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 Thursday, 19th April 2012, 15:47:36

Cybercriminals sell malware targeted at hotels

Cybercriminals sell malware targeted at hotels

Fraudsters have been selling malware aimed at sealing credit card information from hotel systems, new research shows.

According to transaction security firm Trustee, criminals are using the underground market to flog a new attack code that unlawfully obtains credit card data from point of sale applications.

The remote access Trojan (RAT) is sold with set up instructions and advice on how to trick hospitality staff into installing the virus.

Trusteer's Amit Klein said that the RAT works by infecting hotel front desk computers and installing spyware that steals sensitive information, including card data, by capturing screen shots from the point of sale application.

What's more, it is undetectable by anti-virus programmes.

Yaron Dycian, Trusteer's vice president of products, told PCWorld that hotels make the perfect target because they typically have limited IT staff and knowledge of malware, and they handle a large volume of credit card payments on a daily basis.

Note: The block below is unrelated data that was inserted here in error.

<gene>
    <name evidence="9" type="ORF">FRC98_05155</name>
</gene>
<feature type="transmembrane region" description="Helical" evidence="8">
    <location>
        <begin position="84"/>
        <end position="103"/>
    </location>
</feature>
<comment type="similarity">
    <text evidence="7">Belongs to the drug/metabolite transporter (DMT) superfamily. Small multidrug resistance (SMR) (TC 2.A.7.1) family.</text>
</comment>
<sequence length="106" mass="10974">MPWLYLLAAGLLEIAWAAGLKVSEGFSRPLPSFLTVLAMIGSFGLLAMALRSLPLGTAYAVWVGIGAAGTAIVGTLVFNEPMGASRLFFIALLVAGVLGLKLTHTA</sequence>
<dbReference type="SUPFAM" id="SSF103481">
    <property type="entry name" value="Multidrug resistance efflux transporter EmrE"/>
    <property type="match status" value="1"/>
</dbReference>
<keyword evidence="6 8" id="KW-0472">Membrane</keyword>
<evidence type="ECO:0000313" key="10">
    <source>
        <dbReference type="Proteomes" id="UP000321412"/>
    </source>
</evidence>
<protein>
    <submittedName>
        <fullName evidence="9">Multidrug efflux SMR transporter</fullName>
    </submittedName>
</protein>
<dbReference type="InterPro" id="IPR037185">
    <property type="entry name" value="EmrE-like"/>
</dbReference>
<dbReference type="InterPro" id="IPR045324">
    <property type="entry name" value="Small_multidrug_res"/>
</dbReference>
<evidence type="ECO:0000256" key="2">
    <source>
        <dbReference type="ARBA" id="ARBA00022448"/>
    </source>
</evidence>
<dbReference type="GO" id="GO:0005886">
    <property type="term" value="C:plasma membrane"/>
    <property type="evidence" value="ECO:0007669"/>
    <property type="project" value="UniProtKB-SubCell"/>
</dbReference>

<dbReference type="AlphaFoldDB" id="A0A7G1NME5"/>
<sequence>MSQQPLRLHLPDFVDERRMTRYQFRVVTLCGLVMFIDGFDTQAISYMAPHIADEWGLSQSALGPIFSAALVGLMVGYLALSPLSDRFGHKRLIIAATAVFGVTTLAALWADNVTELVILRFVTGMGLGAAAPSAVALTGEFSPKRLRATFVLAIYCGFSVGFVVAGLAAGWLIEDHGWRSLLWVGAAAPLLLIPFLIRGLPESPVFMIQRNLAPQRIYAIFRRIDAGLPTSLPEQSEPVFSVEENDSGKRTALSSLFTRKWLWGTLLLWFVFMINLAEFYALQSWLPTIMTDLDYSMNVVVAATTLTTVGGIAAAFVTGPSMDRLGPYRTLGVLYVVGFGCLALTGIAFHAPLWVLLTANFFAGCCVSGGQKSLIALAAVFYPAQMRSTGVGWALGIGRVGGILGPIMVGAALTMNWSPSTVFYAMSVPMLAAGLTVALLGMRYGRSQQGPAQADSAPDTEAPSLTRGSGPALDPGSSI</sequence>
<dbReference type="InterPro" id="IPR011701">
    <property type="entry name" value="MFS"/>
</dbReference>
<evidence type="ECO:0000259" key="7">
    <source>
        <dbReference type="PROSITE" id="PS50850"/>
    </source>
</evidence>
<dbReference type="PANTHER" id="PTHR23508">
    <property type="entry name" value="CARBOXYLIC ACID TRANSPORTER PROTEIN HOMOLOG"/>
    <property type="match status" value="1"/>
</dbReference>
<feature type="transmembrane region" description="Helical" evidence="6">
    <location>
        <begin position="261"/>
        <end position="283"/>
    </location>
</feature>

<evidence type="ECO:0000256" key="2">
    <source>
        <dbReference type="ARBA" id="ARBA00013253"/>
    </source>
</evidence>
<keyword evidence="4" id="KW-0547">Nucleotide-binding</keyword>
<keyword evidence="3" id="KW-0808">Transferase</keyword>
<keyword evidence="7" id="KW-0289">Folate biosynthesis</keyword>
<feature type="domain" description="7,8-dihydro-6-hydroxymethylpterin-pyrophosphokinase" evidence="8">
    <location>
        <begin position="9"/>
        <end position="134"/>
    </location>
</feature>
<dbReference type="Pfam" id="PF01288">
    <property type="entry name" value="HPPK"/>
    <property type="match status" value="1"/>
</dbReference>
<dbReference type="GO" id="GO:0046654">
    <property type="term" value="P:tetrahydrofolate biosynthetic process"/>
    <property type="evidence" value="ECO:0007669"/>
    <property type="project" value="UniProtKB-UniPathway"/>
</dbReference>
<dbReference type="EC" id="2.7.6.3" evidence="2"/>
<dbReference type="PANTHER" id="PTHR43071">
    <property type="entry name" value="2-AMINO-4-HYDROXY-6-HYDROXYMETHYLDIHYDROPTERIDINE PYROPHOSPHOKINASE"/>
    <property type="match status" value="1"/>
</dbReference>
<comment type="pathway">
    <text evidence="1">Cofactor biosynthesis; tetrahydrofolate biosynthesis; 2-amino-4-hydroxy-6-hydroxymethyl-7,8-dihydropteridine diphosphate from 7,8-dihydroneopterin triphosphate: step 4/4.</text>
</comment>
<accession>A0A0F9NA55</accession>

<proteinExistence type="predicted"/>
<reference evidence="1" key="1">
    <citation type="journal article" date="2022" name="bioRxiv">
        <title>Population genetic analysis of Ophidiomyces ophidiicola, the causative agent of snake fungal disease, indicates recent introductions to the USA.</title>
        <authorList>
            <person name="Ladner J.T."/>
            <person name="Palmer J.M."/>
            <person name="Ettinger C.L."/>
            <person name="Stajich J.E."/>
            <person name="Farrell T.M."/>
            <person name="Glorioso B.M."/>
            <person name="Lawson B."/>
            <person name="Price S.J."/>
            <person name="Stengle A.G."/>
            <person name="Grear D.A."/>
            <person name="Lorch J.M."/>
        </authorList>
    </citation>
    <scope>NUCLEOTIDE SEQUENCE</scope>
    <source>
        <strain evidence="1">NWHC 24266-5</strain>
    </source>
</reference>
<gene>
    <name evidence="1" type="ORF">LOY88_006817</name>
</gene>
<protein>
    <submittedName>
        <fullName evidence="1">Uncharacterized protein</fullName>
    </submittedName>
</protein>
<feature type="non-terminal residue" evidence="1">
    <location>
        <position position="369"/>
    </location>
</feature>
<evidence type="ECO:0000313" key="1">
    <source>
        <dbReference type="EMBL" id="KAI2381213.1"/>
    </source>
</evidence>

"The fact that the RAT's creator decided to target the hospitality industry is consistent with a recently observed change in the focus of cybercriminals - an expansion from online banking attacks to attacks against PoS systems," he told the source.

While the spyware components of the malware are capable of stealing credit card numbers and expiration dates, they are currently unable to obtain the CVV2 number – the three-digit security code typically found on the back of the cards.

Unfortunately, some e-commerce merchants do process online shopping transactions without the code, especially in the US.

Also, the other data that the RAT picks up can be used to phish the CVV2 codes from the users themselves, or search for the codes in existing data dumps from old phishing attacks.

Mr Klein warned that the strength of this type of malware is its generic nature. As such, it can be used to attack many different applications and industries.

He attributed the shift to cybercriminals targeting point of sale machines to the fact that these applications are essentially "mini repositories" where information about many victims can be collected at once.

Posted by Phil Williams

High Availability, Highly secure Managed Hosting SolutionsADNFCR-1984-ID-801344289-ADNFCR


Categories:  |  Security  |  Application/OS/Software  |  


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